The Great Wall, China 2011

During August of 2011, I had the opportunity to trek and explore, “The Great Wall of China north of Beijing. The Great Wall of China is the largest man-made project in the world and is a series of ancient fortifications built across northern China. It is a renowned as a UNESCO World Heritage site since 1987 and one of the Seven Wonders of the Medieval World. Early in the 7th century BC, several ancient states built their own boundary walls, which were later connected by Qin Shi Huang (259 – 210BC), the “First Emperor of China”. In the following 2,000 years, many dynasties continued to consolidate and extend the Great Wall, for not only defense, but also border trade management, imposing tariffs, and immigration control. The best-preserved sections were mainly built during the Ming Dynasty (1368 – 1644), and are locations that I trekked called the Mutianyu, Jiankou and Jinshanling sections.

The Great China Wall map and their sections.

I started at the Jinshanling Section. The Great Wall at Jinshanling has complete defensive system including barrier walls, battlement walls, watchtowers, gun emplacements, shooting holes, horse blocking walls, and branch cities.

Map of the Jinshanling Section of “The Great Wall”. Picture taken from an interpretive sign.

The Jinshanling Section is located about 130 kilometers,  northeast of Beijing downtown.

Looking out of portal on the Jinshanling Section of the Great Wall in China.

Jinshanling Great Wall is situated on the Big and Small Jinshanling Mountains, hence its name.

The Jinshanling Great Wall in China 2011

The Jinshanling Great Wall zigzaged from Longyu Pass in the west, and ended at the Wangjing Tower in the east, with a total length of 10.5 kilometers, with a height of 5 – 8 meters, and an altitude of 700 meters above sea level.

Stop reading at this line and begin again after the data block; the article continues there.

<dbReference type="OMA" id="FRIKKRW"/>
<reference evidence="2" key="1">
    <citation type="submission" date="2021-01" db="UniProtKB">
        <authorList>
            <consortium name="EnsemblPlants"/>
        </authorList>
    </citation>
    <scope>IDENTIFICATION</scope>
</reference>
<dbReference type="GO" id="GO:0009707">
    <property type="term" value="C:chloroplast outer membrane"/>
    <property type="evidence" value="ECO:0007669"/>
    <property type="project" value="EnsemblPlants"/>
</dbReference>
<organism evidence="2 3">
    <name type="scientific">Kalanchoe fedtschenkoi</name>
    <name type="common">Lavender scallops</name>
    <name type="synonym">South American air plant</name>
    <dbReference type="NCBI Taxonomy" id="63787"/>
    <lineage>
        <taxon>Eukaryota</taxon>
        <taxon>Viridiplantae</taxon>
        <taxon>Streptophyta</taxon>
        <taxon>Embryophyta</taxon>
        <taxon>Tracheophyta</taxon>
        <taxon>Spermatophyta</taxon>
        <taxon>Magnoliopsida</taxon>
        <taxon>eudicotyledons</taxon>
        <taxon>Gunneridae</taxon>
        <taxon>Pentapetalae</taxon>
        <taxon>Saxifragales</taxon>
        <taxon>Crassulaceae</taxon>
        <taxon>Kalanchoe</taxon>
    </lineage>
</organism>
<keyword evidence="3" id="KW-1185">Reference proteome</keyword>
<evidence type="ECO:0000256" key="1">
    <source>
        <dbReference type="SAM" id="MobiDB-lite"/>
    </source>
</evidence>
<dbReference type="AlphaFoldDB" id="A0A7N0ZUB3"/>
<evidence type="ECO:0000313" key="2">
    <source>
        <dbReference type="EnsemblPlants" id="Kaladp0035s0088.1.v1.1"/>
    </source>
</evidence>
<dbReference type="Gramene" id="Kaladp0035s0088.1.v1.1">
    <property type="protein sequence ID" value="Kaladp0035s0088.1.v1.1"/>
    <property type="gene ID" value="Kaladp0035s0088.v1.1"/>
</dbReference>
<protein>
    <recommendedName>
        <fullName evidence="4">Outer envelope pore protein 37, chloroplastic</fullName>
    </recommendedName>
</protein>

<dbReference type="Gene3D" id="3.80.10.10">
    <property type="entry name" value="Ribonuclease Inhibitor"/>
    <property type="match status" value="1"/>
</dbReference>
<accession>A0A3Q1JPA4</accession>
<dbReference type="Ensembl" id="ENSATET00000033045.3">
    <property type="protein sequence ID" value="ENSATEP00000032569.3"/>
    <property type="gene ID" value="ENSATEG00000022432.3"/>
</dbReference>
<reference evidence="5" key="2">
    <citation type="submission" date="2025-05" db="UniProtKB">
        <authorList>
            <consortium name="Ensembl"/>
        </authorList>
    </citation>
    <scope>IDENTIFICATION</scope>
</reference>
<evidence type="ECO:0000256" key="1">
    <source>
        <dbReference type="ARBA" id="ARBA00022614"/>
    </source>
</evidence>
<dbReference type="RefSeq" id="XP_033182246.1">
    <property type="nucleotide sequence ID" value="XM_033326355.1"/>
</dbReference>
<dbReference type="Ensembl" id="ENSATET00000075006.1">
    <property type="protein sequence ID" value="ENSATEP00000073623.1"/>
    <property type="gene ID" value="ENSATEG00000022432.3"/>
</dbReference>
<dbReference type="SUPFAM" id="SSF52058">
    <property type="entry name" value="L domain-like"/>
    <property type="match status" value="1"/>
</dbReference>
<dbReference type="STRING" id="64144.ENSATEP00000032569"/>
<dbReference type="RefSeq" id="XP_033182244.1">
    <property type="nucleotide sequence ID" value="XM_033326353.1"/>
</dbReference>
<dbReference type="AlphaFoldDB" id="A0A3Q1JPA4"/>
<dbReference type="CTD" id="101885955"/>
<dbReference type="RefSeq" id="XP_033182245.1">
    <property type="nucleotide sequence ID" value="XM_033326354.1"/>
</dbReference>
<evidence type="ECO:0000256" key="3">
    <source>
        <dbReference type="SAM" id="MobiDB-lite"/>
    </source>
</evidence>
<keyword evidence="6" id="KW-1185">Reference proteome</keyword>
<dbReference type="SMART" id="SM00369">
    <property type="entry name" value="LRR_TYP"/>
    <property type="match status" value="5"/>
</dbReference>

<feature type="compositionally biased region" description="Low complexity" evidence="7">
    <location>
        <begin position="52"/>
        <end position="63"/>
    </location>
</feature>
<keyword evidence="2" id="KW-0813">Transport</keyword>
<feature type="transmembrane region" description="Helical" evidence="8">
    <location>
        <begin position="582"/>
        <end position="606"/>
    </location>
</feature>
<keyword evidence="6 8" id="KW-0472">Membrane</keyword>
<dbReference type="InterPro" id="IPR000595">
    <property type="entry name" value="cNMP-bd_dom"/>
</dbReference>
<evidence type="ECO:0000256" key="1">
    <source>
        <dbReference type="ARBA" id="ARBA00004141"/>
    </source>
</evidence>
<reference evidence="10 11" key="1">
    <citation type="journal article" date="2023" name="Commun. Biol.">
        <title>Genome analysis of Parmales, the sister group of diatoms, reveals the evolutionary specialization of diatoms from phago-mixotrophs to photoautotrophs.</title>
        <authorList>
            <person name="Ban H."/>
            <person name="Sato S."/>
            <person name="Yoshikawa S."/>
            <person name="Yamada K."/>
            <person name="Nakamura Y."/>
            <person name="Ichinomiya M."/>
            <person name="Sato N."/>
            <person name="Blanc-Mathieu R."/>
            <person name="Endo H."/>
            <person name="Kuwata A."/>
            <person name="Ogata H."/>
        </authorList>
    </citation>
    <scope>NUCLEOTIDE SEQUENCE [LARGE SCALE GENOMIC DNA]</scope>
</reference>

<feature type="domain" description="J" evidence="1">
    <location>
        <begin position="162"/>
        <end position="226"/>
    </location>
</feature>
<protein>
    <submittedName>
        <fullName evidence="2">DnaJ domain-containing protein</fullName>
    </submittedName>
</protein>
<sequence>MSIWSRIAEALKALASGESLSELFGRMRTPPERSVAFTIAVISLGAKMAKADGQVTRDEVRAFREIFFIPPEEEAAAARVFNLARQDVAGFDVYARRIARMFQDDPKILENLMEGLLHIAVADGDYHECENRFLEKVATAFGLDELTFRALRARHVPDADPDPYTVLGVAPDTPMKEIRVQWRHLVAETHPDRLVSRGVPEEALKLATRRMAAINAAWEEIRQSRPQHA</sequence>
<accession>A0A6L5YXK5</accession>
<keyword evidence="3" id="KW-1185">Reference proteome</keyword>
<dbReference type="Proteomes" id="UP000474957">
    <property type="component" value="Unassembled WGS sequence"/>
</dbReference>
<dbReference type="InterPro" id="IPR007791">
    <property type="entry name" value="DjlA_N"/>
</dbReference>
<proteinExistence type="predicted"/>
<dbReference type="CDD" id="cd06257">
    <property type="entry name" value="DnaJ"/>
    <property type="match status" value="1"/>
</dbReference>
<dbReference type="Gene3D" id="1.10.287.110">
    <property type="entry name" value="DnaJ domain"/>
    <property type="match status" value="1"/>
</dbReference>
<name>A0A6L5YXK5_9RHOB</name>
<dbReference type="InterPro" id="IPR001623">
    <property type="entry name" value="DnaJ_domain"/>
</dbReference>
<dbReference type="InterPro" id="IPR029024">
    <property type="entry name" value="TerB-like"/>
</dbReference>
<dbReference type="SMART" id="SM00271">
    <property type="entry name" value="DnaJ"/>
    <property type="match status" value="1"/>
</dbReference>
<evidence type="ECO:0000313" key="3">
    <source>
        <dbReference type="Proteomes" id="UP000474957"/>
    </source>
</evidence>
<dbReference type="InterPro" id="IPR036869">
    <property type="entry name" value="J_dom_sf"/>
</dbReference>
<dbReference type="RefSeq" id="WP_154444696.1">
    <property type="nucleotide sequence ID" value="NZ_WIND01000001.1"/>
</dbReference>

Trekking the Jinshanling Great Wall 2011 in China

Jinshanling Great Wall has 67 watchtowers, 3 beacon towers, and 5 passes. They were densely distributed, at intervals of 50 -100 meters apart.

Views of the towers at the Jinshanling Great Wall.

The Jinshanling Great Wall watchtowers differ in construction materials, the number of tiers, and the patterns of roofs. Some of them are made of bricks and wood, while others are made of bricks and stone. Some have one story, while others have two or three stories. The roofs of the watchtowers vary, from domes, flat, square, and octagonal.

The Jinshanling Great Wall
The variety of towers found on the Jinshanling Great Wall in China

The General Tower (Storehouse Tower) is the essence of the defensive system, known as the “Most Representative Enemy Tower”. It is 10 m long, and 11 m wide. There is a stone staircase leading to the top of the tower and on that upper story is a sleeping den. A storehouse is found on the lower story.

One of the more dangerous sections of the Jinshanling Great Wall

The General Tower was built in 1569 and restored in 1985. It got this ‘name’ since General Qi Jiquang commanded to build it personally. To the north of the tower, the layout of beacon towers, buttressed walls, horse blocking walls, wing walls and the barrier walls on both sides of east and west in a hierarchical strategy pattern from far to near forms an impregnable and distinctive defense system.

A hard climb on the Jinshanling Great Wall in 2011

Beacon towers were used to early discover and delivery of military information.